• Next follows an introductions and aspirations session with aspirations recorded on flip charts
    • Where possible, the next session involves a communication exercise
    • We start each successive day with a review
    • At the end we focus on actions, commitments and review
    • We photograph the flip charts and arrange for their future ownership
    • We do not favour 'happy sheets' but send out workshop evaluation questionnaires a few days later
    • For intercontinental flights we expect a 36 hour recovery period before the event (however, this can be used for briefings, orientation and introductions)

  13. What advice can you give me on selecting a venue?

  14. This question will help you to appreciate the facilitator's variety of experience and their sensitivity to environment when organising an event.

  15. How do you address dysfunctional behaviour?

  16. This is not to suggest that your team will be causing problems, but rather to tease out the facilitator?s approach to the participants, their self confidence and the skills they bring.

  17. What is your basis for charging?

  18. This is important so that you can compare different proposals; it will also tell you something about their philosophy and their sensitivity to clients? budgetary needs.

    • Do you charge by the day or by the event?
    • Do you charge for design and development?
    • If there are handouts/workbooks, how are they produced/charged for?
    • Do you charge for travel?
    • Is your fee inclusive, or do you charge extra for expenses?
    • Do you require a deposit ? or pre-payment?
    • Do you charge VAT?
    • Is your fee flexible?
    • Do you have special rates for charities and social enterprises?
    • Do you offer favourable terms for follow-up activities or further work?

    A facilitator's fee provides important information about the person, their position in the market and their typical clients.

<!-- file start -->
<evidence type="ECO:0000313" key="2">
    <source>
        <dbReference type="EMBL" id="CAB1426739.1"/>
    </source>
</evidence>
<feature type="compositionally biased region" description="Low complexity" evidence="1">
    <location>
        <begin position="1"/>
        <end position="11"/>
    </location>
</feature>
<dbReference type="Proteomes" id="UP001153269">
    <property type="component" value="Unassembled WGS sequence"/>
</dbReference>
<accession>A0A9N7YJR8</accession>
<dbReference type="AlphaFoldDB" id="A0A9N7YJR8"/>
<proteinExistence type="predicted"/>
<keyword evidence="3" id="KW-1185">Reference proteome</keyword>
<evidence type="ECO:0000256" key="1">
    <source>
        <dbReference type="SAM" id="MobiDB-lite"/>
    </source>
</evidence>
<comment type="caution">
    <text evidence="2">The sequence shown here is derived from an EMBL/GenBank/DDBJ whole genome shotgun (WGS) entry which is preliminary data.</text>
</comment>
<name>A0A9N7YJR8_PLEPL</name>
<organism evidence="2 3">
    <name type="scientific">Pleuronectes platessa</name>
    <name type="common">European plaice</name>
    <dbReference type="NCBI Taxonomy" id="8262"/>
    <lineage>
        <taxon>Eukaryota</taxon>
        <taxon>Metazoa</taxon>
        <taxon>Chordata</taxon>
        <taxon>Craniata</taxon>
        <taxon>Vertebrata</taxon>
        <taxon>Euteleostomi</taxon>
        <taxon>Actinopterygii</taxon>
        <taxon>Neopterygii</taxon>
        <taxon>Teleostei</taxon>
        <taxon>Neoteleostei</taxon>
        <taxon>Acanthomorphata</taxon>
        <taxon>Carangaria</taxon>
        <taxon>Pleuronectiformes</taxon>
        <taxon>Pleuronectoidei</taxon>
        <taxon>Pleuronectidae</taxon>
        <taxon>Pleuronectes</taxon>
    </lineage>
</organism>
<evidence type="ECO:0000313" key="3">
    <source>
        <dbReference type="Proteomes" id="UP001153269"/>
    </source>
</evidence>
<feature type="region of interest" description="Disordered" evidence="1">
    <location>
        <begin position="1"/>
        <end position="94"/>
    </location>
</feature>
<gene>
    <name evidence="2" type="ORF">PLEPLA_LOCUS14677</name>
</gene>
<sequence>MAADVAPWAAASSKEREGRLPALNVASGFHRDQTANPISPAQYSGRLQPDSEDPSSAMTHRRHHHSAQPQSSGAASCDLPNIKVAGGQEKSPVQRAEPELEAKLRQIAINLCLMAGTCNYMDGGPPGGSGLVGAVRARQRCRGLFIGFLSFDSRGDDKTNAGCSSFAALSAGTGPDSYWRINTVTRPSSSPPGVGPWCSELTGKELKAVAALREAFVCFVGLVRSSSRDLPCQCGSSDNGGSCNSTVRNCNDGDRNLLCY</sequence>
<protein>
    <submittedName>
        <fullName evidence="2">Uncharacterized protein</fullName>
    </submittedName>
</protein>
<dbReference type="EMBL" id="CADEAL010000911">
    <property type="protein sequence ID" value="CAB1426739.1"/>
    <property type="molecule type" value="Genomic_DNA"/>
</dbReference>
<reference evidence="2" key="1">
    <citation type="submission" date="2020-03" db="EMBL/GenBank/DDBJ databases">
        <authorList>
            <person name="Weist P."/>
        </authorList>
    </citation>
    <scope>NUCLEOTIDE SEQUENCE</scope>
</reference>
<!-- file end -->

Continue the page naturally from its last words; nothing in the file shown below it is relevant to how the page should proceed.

Cost is always a consideration when hiring a facilitator, but it should not be a deciding factor, especially if the outcome is important. Remember that the facilitator's fee is only one part of the total cost. There is also venue, travel, accommodation and the opportunity cost of the participants? time. Set against this is the value of the outcome.

  19. What questions do you have for me?

  20. You should not need to ask this question because a good facilitator will want to ask you some key questions anyway. Just note how interactive they are.

Read another chapter: Why do you need a facilitator? or download our free guide.

FREE GUIDE: "How to choose a facilitator"

This 35-page comprehensive guide to choosing a facilitator explains what a facilitator does and why you might need one, including some examples of facilitator-led events.

It includes advice on how to find and select a venue ? and how to save money in the process.

A series of fundamental questions will help you choose a facilitator and example programmes and strategy tools will help you prepare a brief.

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How do I Choose a Facilitator?

Facilitation

Brefi Group helps clients bring structure and clarity to their thinking. We help identify core issues and make the complex simple, holding the space for you to create your own solutions.

Send for our FREE guide "How to Choose a Facilitator".